UTokyo to exhibit at Science Agora
With ever-evolving technologies, what will our future society look like? And how would we want our own lives to change — or not to change — with the technologies?
The University of Tokyo will present a unique opportunity for everyone to delve into such questions while having fun experiencing some of its cutting-edge research at Science Agora, a major science communication event in Tokyo, from Nov. 16-17.
The theme of Science Agora this year is “Humans in the New Age — What kind of future will we live in?”
UTokyo’s Division for Strategic Public Relations will have an exhibition booth titled “The future of humans, humans of the future,” in collaboration with four labs, spanning the humanities and sciences.
Researchers at the Inami-Hiyama Lab (Information Somatics Lab) at the Research Center for Advanced Science and Technology are studying how to alleviate and control the physical, geographical and time constraints felt by people. They will demonstrate their virtual reality (VR) technology, in which visitors can experience, through head-mounted displays, a guided tour of an actual exhibit put on at a science museum, but which has since been taken down.
Visitors will also get a chance to manipulate a microscope that simulates the tactile senses of touching extremely small objects, such as cells of plant leaves, through sounds and vibrations.
The Kawahara Lab at the Graduate School of Engineering will show its wireless charging technologies with a doll house-scale model of a self-charging room. The lab’s work, when it becomes commercially available, would free people of the need to look for power outlets and other recharging tools when their electronic devices, such as smartphones and PCs, run out of charge.
Also from the Graduate School of Engineering, the Someya Lab studying wearable sensors will allow visitors to try on a “Xenoma” suit. By wearing the outfit, which fits snugly to the body like a diving suit, visitors will be able to project their body movements on an avatar displayed on a monitor. The technology is part of research to easily monitor the wearer’s biological data with the goal of bringing self-medical care closer to reality.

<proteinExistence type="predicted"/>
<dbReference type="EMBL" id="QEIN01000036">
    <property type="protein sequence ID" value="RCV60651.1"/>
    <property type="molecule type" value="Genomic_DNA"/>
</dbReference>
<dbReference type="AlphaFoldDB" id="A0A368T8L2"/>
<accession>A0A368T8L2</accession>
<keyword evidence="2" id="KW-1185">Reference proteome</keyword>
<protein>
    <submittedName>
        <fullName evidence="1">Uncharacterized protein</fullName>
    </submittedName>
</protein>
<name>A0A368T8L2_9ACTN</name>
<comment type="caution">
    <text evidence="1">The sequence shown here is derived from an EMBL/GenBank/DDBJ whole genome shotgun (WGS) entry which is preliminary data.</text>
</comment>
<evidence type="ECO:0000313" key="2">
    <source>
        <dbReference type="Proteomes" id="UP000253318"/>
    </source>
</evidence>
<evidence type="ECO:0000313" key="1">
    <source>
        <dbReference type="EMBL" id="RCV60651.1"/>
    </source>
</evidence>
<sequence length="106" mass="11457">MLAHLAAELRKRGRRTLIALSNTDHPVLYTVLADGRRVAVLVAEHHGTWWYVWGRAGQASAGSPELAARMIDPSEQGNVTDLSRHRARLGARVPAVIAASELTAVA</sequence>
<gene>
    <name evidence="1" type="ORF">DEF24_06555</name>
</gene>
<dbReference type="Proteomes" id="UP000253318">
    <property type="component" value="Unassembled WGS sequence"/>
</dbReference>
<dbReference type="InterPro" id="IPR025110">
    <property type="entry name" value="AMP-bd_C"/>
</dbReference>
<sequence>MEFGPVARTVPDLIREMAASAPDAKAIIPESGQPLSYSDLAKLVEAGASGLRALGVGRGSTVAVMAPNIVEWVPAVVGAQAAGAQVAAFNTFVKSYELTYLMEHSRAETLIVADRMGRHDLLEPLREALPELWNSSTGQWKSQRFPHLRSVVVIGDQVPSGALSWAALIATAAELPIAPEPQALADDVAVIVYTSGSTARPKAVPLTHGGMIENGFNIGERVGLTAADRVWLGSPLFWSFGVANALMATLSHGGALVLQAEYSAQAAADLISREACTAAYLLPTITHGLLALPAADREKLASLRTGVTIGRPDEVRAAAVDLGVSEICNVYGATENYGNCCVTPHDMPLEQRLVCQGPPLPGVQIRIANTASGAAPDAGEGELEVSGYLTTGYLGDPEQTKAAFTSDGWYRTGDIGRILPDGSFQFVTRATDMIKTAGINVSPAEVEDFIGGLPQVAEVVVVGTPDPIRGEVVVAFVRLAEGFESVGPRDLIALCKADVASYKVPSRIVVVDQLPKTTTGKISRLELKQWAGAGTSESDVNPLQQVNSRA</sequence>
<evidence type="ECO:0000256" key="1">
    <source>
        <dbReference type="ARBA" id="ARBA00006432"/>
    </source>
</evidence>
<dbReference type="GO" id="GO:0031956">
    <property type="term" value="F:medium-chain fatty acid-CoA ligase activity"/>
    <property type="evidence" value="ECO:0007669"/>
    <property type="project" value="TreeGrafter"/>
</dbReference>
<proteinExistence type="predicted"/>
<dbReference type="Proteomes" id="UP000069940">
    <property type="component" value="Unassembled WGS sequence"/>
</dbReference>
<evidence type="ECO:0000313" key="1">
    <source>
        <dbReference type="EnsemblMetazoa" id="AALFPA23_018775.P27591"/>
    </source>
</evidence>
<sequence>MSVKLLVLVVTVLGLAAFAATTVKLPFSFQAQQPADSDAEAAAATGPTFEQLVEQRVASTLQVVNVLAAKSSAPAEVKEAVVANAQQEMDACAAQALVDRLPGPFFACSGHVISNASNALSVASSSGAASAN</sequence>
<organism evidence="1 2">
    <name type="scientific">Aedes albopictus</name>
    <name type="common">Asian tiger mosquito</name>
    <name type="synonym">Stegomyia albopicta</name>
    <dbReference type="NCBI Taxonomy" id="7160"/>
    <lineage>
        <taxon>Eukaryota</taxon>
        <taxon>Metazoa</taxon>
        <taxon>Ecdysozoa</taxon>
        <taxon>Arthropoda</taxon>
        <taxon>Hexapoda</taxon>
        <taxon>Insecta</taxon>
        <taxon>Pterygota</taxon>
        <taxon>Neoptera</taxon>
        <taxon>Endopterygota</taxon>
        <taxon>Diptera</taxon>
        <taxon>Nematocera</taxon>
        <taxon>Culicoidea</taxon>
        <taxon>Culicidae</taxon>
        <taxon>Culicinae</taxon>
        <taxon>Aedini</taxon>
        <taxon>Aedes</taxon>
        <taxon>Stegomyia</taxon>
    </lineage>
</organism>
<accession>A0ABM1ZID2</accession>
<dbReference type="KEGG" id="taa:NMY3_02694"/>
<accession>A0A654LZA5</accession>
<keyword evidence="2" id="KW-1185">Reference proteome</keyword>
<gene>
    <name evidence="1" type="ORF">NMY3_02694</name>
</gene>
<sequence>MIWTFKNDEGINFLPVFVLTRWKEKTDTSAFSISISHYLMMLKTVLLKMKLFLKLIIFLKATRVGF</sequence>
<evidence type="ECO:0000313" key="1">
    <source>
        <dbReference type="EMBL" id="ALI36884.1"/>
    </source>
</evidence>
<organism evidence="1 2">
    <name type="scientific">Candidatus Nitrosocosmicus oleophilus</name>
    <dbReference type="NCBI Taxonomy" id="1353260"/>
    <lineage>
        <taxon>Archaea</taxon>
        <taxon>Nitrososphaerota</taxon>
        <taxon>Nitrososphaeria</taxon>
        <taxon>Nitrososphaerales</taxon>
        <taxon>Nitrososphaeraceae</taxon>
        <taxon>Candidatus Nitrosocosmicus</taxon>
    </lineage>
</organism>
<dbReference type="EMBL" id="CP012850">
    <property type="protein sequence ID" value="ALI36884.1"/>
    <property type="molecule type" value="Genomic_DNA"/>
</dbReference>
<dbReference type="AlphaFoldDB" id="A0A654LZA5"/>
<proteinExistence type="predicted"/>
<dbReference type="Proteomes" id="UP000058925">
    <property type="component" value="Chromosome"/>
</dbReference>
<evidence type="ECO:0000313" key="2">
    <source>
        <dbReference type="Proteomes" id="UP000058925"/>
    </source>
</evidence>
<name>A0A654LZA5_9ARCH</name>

Tying all these separate exhibits together will be members of the University of Tokyo Center for Philosophy (UTCP), led by Professor Shinji Kajitani. Kajitani and fellow UTCP researchers will bring a philosophical perspective into the picture, giving visitors an opportunity to think about how they want to live with the science and technology of the future.
Visitors will be asked to write out on pieces of paper questions and possible answers related to the technologies on exhibit, and stick them like leaves around a tree illustrated on a panel.
“We hope to create a big tree with lots of leaves with visitors during the two-day exhibition,” Kajitani said.
Separately, information on UTCP’s research in the field of tojisha-kenkyu (self-support research), where people with disabilities talk about the difficulties they face and their search for solutions with nonexperts, will also be exhibited.